Study underway to control heat levels in Gadsden Green in downtown Charleston

Published: Aug. 31, 2022 at 4:57 PM EDT|Updated: Aug. 31, 2022 at 7:00 PM EDT
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CHARLESTON, S.C. (WCSC) - It is no secret temperatures in the Lowcountry can get hot during the day, but a group of organizations, including the city of Charleston, are looking at how heat impacts the health of a downtown neighborhood.

City of Charleston Chief Resilience Officer Dale Morris said Wednesday that heat kills more people than any other natural disaster.

“We don’t have a hot day. We have hot months here,” Morris said. “People sort of get used to that, but if you don’t get cooling at nighttime, the heat manifests and causes health problems.”

A group of scientists came out to the Gadsden Green neighborhood over the weekend during a cloudy day, and they measured the temperature of the pavement to be 118 degrees Fahrenheit, which they say reaches dangerous levels.

There are 11 organizations, including the city, that are involved in the Charleston Heat Health Research Project, which is fully funded by the National Oceanic and Atmospheric Administration.

The study first started in 2020. It identified Gadsden Green, the medical district and the Union Pier Terminal as having the most intense heat on the peninsula.

Scientists will be looking at how the direction of the wind, tree shading, building materials and even the paint on the buildings contributes to that heat.

“What we’re trying to understand is what’s going on here in the neighborhood outside of the buildings,” Morris said, “and eventually, inside of the buildings to see what we can learn from that and what kind of solutions we would be able to offer to the housing authority and to a bunch of other folks around the city as the city gets redeveloped.”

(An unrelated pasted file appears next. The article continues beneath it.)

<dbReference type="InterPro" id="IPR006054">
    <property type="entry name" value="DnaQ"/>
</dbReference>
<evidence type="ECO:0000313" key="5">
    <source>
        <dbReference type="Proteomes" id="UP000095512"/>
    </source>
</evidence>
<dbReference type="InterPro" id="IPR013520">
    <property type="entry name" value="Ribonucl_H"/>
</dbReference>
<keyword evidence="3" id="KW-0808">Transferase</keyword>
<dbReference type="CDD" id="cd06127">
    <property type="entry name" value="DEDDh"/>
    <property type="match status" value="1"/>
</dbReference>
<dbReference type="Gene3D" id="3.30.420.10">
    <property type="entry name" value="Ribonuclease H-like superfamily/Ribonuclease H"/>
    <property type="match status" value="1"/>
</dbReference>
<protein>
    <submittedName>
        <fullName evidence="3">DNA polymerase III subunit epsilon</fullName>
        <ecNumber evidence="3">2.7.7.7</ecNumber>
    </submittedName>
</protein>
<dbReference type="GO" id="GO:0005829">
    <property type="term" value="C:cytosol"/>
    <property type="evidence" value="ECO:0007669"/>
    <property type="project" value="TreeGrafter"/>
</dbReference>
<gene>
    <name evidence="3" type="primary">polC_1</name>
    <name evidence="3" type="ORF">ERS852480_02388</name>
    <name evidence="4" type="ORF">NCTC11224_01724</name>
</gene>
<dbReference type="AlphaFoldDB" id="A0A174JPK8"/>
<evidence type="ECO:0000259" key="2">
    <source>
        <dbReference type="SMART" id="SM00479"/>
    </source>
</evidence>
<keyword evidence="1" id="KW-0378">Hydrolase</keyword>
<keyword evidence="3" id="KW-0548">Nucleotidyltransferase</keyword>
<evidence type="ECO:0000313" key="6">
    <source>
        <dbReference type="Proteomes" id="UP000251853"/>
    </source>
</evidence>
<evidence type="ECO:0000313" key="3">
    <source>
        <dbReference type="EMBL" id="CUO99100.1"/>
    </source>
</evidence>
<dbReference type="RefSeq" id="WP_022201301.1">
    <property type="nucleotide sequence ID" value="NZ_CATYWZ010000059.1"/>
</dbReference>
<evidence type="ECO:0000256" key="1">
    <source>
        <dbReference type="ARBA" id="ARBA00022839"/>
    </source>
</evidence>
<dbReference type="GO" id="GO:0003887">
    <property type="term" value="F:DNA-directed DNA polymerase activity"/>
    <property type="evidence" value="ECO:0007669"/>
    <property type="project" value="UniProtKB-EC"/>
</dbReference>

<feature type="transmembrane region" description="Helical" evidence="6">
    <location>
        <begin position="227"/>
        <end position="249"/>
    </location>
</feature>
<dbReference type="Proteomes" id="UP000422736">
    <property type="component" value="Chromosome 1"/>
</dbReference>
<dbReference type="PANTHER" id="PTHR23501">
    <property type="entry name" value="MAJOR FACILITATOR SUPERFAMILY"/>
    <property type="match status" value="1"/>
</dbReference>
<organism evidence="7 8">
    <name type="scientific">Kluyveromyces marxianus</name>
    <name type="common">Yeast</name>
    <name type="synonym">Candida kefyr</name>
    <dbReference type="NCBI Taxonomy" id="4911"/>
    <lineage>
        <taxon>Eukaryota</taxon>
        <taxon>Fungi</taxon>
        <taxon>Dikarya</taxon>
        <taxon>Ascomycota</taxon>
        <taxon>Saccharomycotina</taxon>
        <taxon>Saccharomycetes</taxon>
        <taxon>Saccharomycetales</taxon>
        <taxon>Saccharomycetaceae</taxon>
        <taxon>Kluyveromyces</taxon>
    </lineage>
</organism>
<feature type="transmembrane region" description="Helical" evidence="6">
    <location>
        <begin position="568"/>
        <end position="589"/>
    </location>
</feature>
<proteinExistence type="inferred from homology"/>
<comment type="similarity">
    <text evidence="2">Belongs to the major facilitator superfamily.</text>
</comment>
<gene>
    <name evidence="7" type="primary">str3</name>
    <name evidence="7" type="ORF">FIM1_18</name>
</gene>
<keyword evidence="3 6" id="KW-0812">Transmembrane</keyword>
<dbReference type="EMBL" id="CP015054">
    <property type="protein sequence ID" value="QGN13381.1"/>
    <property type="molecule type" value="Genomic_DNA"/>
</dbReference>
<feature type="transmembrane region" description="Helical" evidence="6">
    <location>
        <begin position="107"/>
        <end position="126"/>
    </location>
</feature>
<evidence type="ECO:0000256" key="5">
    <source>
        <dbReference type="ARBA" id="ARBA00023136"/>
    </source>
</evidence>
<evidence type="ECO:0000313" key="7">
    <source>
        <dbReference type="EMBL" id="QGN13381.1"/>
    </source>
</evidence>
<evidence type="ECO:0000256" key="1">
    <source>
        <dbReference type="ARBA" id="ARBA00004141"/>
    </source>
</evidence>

Charleston Housing Authority CEO Art Milligan said there are around 400 units in the neighborhood.

“We’ve heard that constantly, that the heat is exhausting,” Milligan said.

Milligan said the housing authority already had plans to either rehabilitate or reposition the buildings, meaning they would tear them down and redevelop the area in phases over the next four to five years. He said the results of the study could help them decide where to place those buildings.

“We wouldn’t do it all at one time,” Milligan said. “We would phase it out, and that way we would be able to give residents a place to stay until the units were rebuilt.”

Morris said the community will play a big part in the neighborhood’s future.

“How they may like us to improve the buildings, to improve the streetscape, to put more trees and things like that, so they’re going to be a part of this process going forward,” Morris said.

Scientists expect to have the results from this study in October. That is when they will share those recommendations on how to further cool down the neighborhood.